This past weekend was the annual Northland Antique Radio Club (NARC) "Radio Daze" about 90 miles north of me in Plymouth, MN. I try to make this one every year. While the club is more oriented towards broadcast sets, obviously there is a lot of overlap with ham radio boat anchors. I always see several calls in the parking lot and some ham gear shows up in both the Friday night auction and the Saturday parking lot swapmeet. It's been a while so Beth said she'd come along and we would make an over night outing out of it.
NARC has close ties with the Pavek Museum of Broadcasting so Radio Daze starts out with a Friday Pavek garage sale. I've picked up a few things at the Pavek before so I joined the crowd queued up at the door waiting for 10AM. This time I was not disappointed. Out for sale was a Millen 90800 transmitter, a Central Electronics 10A SSB transmitter, a McMurdo Silver 801 receiver and a Stancor 10P AM/CW transmitter.
I was already familiar with the 10P. Several years ago I had built my own 6J5/6L6 transmitter based on the CW portion of that rig. This one was a no brainer. This nice condition 10P was my Pavek purchase for the day. I'll probably pair it with my NC-81X as an example of a nice entry level 1940 station.
Last Friday happened to be a fairly nice day here in Minnesota. We've been waiting for spring here. Beth and I headed over to French Regional Park for a picnic lunch. Beth had reading material and I had my KX3 along. Despite poor conditions I thought I'd try "QRP in the Park". What I found was that I got a lot of 20 mtr hits on the Reverse Beacon Network but most of the hits were pretty weak...no responses to my CQs. I decided to move to 30 mtrs and 10 watts. This, at least, netted a QSO, one with KC5K in SE Texas. The 2018 QRP season is open for me. Given conditions I'll probably rethink my antenna situation, though. Right now it is optimized for 20 and 30. I need to put it on 40 and 30.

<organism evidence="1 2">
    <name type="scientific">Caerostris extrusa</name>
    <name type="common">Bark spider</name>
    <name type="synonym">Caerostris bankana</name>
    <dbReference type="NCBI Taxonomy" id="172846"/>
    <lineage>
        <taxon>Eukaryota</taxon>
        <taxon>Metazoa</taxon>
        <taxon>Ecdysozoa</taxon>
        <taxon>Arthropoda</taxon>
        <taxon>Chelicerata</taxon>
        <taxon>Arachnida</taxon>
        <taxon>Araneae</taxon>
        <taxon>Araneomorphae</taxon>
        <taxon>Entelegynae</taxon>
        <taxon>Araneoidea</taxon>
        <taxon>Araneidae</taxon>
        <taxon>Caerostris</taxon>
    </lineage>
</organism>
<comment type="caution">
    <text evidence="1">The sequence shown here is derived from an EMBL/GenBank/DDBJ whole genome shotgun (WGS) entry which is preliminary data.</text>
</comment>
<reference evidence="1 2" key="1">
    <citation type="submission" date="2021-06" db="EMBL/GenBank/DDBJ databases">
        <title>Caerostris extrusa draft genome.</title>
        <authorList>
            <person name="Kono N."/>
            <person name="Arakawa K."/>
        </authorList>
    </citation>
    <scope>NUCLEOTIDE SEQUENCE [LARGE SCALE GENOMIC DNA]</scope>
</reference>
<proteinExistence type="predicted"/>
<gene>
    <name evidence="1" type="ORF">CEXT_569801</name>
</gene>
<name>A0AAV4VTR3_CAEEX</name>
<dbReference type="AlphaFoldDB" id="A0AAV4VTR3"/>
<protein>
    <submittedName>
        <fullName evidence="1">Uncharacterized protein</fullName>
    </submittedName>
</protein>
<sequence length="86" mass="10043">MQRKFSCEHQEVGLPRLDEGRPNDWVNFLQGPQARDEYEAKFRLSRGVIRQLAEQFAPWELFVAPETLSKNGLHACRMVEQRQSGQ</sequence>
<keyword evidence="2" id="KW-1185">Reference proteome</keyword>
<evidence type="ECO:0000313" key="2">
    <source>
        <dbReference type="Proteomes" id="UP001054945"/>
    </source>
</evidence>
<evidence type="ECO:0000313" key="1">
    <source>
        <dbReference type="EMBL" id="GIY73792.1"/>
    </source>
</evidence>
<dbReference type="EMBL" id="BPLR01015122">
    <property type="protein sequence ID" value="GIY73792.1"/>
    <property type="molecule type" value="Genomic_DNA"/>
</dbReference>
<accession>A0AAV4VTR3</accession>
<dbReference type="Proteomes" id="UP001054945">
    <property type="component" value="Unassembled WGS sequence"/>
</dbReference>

Friday night was the NARC Radio auction. This one had several Hallicrafters general coverage receivers, a BC348, a Mon-Key code monitor/keyer and a Knightkit T60. While not a lot of ham gear it was still at great place to meet others and talk about radios.
Again, mostly broadcast stuff but also good parts and a few pieces of ham gear. I did talk to Roger, KA9BKK. He had a nice looking Ranger I and a Heathkit AT-1 to sell. I have a Ranger already but the AT-1 is a good example of early novice gear. 15 mtrs isn't even on the bandswitch. We worked out a deal and I now have a transmitter that is a good match for my NC-57. I'll have to decide how many of McCoy's Oct 1955 modifications I want to add.
Like I said, "It was a very good weekend".